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  • Europe's care sector will be barely capable of responding to the growing care demands of its ageing population. It is in dire need of major investments and a shift in policy-making, which should ensure that care workers are properly paid, have regulated working hours and receive adequate support. To achieve this, EU action will not be enough, and political will at national level will be crucial, an EESC hearing said.

     

  • The European Economic and Social Committee (EESC) calls on the EU and Member States to implement more concrete measures to support the health, housing and financial needs of the growing number people taking on long-term caregiving responsibilities of a family member.

  • In an own-initiative opinion, the European Economic and Social Committee (EESC) has called for the EU to adopt a comprehensive approach to providing more support and faster treatment for rare disease patients.

  • Reference number
    47/2022

    At the EESC plenary debate with Commission Vice-President Margaritis Schinas, the EESC reiterated its unwavering support for a European Health Union. It urged the Commission to be ambitious in the implementation of the new European care strategy, which aims to ensure that each and every European has access to affordable and high-quality healthcare

  • Rare diseases may be rare but they still affect up to 36 million people in the EU. Despite advances in research and the exchange of good practices, Europe is still failing patients with rare diseases on many fronts

  • Reference number
    16/2022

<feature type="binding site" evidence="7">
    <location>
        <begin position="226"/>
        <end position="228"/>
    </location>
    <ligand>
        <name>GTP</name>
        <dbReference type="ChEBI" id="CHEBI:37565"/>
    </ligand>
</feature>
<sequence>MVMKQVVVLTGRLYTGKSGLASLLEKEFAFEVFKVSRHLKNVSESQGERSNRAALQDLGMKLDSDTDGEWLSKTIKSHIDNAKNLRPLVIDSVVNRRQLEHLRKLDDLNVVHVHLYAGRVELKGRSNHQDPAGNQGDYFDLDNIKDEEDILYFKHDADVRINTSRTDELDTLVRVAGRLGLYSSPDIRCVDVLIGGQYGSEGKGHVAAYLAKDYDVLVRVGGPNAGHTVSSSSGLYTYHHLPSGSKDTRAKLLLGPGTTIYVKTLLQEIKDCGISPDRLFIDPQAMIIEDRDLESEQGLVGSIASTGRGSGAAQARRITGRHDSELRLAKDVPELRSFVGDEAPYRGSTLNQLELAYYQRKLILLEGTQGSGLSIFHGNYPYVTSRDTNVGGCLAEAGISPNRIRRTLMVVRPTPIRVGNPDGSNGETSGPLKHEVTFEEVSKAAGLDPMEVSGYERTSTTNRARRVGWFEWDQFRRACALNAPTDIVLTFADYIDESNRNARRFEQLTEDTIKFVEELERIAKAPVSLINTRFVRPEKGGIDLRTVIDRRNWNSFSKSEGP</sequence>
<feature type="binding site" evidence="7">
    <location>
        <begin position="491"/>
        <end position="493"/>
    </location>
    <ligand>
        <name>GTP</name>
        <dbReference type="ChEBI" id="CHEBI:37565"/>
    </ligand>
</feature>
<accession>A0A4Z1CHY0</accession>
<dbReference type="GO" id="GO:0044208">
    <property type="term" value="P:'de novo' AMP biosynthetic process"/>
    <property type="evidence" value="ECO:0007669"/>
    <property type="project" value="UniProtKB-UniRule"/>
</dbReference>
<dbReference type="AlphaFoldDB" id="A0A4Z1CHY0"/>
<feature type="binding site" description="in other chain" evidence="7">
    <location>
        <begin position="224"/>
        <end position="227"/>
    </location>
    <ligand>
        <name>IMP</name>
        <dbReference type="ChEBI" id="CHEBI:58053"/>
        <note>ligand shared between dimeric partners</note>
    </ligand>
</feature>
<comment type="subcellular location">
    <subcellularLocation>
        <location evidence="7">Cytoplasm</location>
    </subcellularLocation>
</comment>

The European Union needs not only to improve the preparedness of its health system but also to address inequalities within the Union and globally. It needs to move quickly to assess the public health action taken to date

  • Although it has great potential, HERA - the EU's new body for fighting future health emergencies across borders – falls short on transparency and ambition. With few checks and balances in place for its work, there are doubts as to whether HERA will be able to fulfil its public health mission, rather than giving a predominant role to the pharmaceutical industry

  • Social dialogue is an important tool for ensuring health and safety at work. However, in the face of changes brought to the world of work by the digital and green transition and the health crisis, social dialogue will have to be strengthened across Europe. It should be complemented by more robust rules on musculoskeletal disorders and psychosocial risks leading to major work-related illnesses such as heart conditions, stroke, cancer and depression

  • The pandemic has made it even more urgent to address the new challenges for health and safety at work. Enhanced social dialogue is required to guarantee better standards in teleworking and, more generally, in the digital environment

  • The excessive mortality rates during this pandemic crisis have revealed structural and systemic problems in the nursing home care model. In addition, the rise in life expectancy and the consequent increase in the number of older persons in the years to come, point out the need to reform the care model. How to guarantee improved accessibility, affordability and quality of care, as well as an adequate number of care workers with improved working conditions, are among the key challenges identified during the EESC hearing "Towards a new care model for the elderly: learning from the Covid-19 pandemic".